Most consumers think they have only 3 FICO scores – one for each bureau-Equifax, Experian and Transunion. Actually, a person has dozens of FICO scores.
There are six major types of FICO scores–General, Auto, Mortgage, Credit Card, Installment loan, and Personal Finance. Different factors are taken into account to generate a score. For example, an auto FICO score places more importance on the history of any previous auto loan that the consumer had. A credit card FICO score looks more at a person’s handling of credit card balances and payment history. Some even look at whether more than the minimum payment is made every month.
The highest FICO scores are personal ones that fall under the General score category. One of the most frequent questions we get is based on this scenario: a borrower will go to a loan officer after having pulled their own credit and walk in with a 740 score. The lender then pulls the credit of the borrower using the Mortgage program used by banks and mortgage companies, and the score is 680. This is because the FICO scores are based on different criteria. While it’s a good idea for everyone to order their free credit report every year, it’s not necessary to order (and pay for) the scores that go along with them. Personal scores aren’t used by any industry for any reason. They are more of a “warm and fuzzy” number to make a person feel good about scores than anything else.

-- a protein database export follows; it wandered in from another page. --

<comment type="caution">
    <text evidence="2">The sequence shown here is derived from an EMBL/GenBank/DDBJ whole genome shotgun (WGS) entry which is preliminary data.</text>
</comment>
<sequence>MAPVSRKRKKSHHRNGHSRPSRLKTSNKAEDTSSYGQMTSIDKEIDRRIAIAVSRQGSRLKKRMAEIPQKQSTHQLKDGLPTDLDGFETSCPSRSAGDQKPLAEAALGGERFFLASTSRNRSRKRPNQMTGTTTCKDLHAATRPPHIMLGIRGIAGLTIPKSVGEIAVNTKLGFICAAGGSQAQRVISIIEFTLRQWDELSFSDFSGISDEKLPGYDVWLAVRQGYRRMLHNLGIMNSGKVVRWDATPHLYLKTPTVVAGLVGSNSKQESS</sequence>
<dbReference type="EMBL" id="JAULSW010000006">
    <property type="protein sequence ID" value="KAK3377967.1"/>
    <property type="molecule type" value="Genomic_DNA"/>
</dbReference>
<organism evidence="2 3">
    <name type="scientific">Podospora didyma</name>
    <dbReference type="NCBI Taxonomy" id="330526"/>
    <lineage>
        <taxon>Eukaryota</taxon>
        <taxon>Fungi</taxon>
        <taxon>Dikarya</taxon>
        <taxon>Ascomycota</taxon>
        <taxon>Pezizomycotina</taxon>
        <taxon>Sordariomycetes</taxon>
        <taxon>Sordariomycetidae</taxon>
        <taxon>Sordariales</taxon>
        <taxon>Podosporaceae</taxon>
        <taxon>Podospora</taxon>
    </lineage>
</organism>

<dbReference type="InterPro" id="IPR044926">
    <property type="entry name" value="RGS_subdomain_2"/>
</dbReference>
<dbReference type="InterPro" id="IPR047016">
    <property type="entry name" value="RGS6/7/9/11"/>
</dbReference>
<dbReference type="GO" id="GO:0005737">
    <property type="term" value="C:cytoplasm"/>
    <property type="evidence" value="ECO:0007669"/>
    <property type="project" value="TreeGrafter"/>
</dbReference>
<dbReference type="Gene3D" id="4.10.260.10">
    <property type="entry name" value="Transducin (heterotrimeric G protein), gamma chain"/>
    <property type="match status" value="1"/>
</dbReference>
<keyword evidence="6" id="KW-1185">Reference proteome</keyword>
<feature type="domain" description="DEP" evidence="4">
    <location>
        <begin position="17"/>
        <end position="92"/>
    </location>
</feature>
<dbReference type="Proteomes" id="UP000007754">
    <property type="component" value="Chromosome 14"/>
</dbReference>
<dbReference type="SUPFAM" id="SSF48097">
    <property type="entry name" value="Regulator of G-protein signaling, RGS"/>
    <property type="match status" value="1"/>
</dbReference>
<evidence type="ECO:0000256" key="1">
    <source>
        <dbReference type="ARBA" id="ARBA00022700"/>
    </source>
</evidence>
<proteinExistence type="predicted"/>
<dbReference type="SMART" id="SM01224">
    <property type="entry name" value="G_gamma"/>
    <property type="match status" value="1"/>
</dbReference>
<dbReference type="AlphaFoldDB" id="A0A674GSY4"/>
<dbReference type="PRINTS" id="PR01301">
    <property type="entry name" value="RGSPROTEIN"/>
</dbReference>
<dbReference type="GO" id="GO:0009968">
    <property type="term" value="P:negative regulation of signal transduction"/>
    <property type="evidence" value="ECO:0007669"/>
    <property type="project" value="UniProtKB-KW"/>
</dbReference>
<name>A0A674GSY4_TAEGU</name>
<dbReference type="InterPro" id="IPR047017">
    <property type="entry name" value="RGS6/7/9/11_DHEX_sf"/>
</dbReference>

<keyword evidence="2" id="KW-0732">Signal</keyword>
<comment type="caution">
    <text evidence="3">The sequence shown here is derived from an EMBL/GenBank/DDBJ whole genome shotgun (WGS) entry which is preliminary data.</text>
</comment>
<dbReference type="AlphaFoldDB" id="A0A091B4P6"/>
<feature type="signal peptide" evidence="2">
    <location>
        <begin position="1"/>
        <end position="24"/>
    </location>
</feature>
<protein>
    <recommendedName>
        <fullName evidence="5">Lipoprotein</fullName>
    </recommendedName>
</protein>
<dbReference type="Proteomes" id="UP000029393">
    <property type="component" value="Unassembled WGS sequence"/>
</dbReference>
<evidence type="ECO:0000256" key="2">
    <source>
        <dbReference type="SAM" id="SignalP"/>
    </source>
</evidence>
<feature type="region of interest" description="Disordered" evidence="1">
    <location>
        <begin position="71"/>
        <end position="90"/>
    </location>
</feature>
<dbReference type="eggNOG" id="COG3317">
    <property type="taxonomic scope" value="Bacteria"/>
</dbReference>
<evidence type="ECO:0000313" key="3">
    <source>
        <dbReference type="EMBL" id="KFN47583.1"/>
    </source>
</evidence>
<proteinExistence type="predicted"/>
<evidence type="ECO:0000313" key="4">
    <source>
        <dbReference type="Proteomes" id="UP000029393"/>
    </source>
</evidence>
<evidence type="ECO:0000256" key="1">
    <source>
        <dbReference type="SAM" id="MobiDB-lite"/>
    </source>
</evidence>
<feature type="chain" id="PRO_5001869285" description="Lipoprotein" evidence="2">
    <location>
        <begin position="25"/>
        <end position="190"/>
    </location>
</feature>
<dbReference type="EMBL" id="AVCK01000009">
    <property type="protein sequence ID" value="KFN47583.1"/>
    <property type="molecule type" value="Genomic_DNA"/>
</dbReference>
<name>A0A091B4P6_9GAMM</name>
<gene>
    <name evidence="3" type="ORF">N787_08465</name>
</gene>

The bottom line is that a consumer shouldn’t get caught up in all the various FICO scores. Instead, focus should be on the important things that surround all FICO scores: paying bills on time, not running up a lot of revolving debt, keeping revolving balances below 20% of the high credit limit, not closing accounts, and only opening new accounts when absolutely necessary. These action will ensure a good FICO score no matter what model it is being pulled from.
For additional information about credit report and scores, click here
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